Last week in Chianti we were lucky enough to dine in style at Osteria Il Papavero in the hills above Gaiole in Chianti.
We visited Il Papavero with our friends Dani and Olga two years ago and thoroughly enjoyed the food, wine and company and when we discussed a dinner venue this time there was no doubt – it was Il Papavero again.
This is not a restaurant that gets “passing trade” as it is located in the hamlet of Barbischio – high in the hills above Gaiole in Chianti. The views are expansive and on a warm summers night there is seating inside and out.
It helps that Dani and Olga are regular customers so we were greeted like locals. We discovered that following our last visit we had become part of Tuscan legend as one of our party (you know who you are Jean) was the only person who has ever ordered one of Papavero’s steaks “ben cotta” – well done. Two years after that, it was still remembered.
Despite this we were allowed in and enjoyed a great night.
The wonderful thing about Papavero is that their menu is supplemented by as many special dishes again, all produced using local produce that is seasonally available. So last night we had everything from anchovies and pesto through to Calamari shaped pasta with pork and olives. All washed down with fine wine and finished with a local digestivo.
It’s not often that we make a restaurant reservation 4 months in advance. And it’s even less often that they come back and advise that, even with that much advance notice, they cannot confirm a table on the terrace – we … Continue reading →
Half way down the hill on the way to the beach at Positano there is a restaurant called Bruno. It started as a small indoor restaurant and, over the years, developed a great reputation for it’s food. In the last … Continue reading →
Every time Jean and I feel homesick for Italy we make the pilgrimage to MariLuca Ristoro. It is owned and run by a friend, Guiseppie, and stepping through the door feels like stepping back to Italy. It’s all warmth and friendliness and excellent Italian food, all in the heart of Wellington.
Calais is not the greatest place on earth. In fact it’s somewhere that you pass through rather than stay. We stayed for two nights on our trip north from Italy in December because the girls needed to pass a vet check before entering the UK – a worm tablet and a dose of Frontline, €110 for that, merci.
We stayed in the old part of Calais and, as the weather was cold and wet, didn’t venture far from the hotel.
On the first night we asked the hotel receptionist where we could eat. She recommended a bistro down the road so all four of us went out for dinner. A few metres down the road we found Au Vieux Fourneau. A small and quaint bistro exuding French charm and on a cold wet night it looked very welcoming.
The service was that wonderfully aloof French style where you should feel grateful for being served – not a great start. But then there was the food.
It was really good. I mean really good.
To be honest it was not what we were expecting. We ordered from the set menu and received a complimentary “chef’s bite” to begin. Jean had a homemade terrine for her entree while I tried the fish pie. Mains were a Salmon Penne and a deconstructed Shepherds Pie. Desserts were the inevitable Creme Brulee and a very tasty Red Berry Crumble.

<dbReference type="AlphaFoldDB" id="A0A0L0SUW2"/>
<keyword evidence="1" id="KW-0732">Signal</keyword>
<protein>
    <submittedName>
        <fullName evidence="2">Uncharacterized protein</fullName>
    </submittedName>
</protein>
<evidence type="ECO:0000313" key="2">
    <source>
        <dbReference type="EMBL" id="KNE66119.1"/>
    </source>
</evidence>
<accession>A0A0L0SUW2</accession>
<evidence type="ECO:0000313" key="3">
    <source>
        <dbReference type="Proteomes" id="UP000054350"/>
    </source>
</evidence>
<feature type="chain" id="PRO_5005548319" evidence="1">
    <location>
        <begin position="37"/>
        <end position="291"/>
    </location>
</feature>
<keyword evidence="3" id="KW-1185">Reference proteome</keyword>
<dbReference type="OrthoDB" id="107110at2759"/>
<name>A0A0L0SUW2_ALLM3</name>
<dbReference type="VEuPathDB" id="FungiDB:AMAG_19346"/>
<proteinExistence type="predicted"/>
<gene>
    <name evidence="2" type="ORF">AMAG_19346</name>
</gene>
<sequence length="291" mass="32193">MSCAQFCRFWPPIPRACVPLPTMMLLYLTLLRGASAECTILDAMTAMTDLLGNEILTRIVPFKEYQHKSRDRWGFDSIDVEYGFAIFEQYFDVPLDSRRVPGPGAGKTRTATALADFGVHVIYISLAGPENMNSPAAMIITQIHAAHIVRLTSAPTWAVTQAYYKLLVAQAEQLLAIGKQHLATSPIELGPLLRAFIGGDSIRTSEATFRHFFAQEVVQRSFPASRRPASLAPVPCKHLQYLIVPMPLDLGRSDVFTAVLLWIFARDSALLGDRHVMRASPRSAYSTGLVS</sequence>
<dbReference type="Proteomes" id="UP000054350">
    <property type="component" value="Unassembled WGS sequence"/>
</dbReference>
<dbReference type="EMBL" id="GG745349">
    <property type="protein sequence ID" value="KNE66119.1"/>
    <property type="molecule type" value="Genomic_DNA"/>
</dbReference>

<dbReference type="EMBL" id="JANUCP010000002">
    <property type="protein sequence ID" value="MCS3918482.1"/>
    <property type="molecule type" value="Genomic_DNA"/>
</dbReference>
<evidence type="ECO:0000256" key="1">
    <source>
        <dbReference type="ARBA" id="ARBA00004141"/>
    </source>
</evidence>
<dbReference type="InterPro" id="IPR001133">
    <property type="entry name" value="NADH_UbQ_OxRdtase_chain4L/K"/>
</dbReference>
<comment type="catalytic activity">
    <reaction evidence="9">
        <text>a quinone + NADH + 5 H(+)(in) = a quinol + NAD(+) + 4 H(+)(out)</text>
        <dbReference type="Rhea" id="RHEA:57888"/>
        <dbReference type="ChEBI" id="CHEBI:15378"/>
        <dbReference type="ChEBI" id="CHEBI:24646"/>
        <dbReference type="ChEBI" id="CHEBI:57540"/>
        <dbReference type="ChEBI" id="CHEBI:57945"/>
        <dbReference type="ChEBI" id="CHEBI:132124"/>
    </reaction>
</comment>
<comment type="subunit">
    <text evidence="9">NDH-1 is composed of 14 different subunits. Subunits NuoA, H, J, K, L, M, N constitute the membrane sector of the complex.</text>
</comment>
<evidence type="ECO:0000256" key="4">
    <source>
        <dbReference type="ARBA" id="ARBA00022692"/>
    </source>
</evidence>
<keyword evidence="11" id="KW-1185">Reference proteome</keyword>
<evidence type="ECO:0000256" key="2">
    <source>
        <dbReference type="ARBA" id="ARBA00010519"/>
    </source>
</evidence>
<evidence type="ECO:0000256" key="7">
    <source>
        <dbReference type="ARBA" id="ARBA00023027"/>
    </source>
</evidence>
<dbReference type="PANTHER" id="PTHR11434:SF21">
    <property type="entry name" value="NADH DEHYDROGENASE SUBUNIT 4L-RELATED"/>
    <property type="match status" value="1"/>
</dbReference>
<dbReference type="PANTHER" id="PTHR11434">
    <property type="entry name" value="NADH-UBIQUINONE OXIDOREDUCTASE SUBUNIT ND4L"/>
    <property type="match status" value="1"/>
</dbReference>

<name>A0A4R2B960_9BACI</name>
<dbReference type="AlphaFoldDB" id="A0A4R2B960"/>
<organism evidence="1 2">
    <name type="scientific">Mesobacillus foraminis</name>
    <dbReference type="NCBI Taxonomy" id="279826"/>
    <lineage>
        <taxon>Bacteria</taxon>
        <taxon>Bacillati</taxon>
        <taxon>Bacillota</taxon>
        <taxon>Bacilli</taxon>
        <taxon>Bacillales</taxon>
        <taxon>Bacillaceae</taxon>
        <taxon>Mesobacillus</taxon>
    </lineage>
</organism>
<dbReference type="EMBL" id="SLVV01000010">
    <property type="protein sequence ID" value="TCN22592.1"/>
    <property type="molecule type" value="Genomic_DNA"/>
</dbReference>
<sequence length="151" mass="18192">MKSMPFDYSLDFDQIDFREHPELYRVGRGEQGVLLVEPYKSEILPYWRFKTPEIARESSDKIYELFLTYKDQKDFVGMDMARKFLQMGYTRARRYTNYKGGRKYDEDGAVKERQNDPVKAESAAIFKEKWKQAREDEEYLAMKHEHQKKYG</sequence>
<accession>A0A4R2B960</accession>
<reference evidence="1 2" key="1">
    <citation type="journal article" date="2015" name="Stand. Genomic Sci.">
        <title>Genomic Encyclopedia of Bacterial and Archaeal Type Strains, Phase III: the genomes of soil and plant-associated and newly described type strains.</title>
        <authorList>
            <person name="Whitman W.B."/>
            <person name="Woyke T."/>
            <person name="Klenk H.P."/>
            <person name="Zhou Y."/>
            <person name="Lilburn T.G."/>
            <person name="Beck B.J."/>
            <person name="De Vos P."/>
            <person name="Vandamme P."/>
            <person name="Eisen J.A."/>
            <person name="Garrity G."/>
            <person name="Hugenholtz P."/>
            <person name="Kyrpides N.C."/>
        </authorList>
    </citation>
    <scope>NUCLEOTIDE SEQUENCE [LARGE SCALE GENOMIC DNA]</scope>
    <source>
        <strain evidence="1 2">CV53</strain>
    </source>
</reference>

None of these bland descriptions come close to doing the dishes justice. This was French cuisine to a very high standard. Washed down with a half bottle of red and half bottle of white, it made for a very pleasant evening.
The girls behaved themselves sitting quietly under the table so all was well with the world. We were so impressed that we returned the next night and sampled more from the menu.
The cost for this three course meal? Look at the pictures and let us know what you think.
Siena is full of restaurants and most of these are either fully or partially outdoor. This is particularly true of those that ring the Campo. In summer outdoor dining makes perfect sense with umbrellas or awnings giving protection from the … Continue reading →
The lovely people who own the property we are staying at have gone out of their way to make us welcome, everything from dropping off fresh fruit collected from some of the fruit trees around the grounds to clearing trees to improve our view of Siena when we were away in Positano.
Last week they recommened a restaurant in Siena that they said served very good, very authentic Tuscan food. The restaurant is called L’Osteria del Bigelli and is siutated in the Campo in Siena.
We were a little sceptical as the standard of food in the Campo, with a limited number of exceptions, is quite poor and aimed more at speedy delivery to tourists so the restaurants can turn tables quickly rather than any real culinery excellence for more discerning customers – or even for us.
Following the rugby on Saturday morning we decided to try it out. The fact that is located next to La Birreria where we watch the Rugby World Cup matches made the decision even easier.
The restaurant consists of about 12 outside tables squeezed under large umbrellas to protect from the sun and 4 tables inside which, given the weather currently, remained empty while we were there.
We were very pleasantly surprised from the start. Jean had ravioli with cherry tomatoes and I had herb encrusted lamb with spinach. The food looked great, smelt great and tasted great. The lamb was so good I was concerned a South Island farmer wearing stubbies and a floppy hat was going to appear beside the table at any moment and say “I’ll take that mate” and walk off into the distance with it.
Washed down with a glass or two of vino the meal was superb. All up lunch cost just over €50 or about $NZ85 which is quite reasonable.
The verdict – a great recommendation, we will visit L’Osteria del Bigelli again soon.
Looking forward to lunch in the Campo at L’Osteria del Bigelli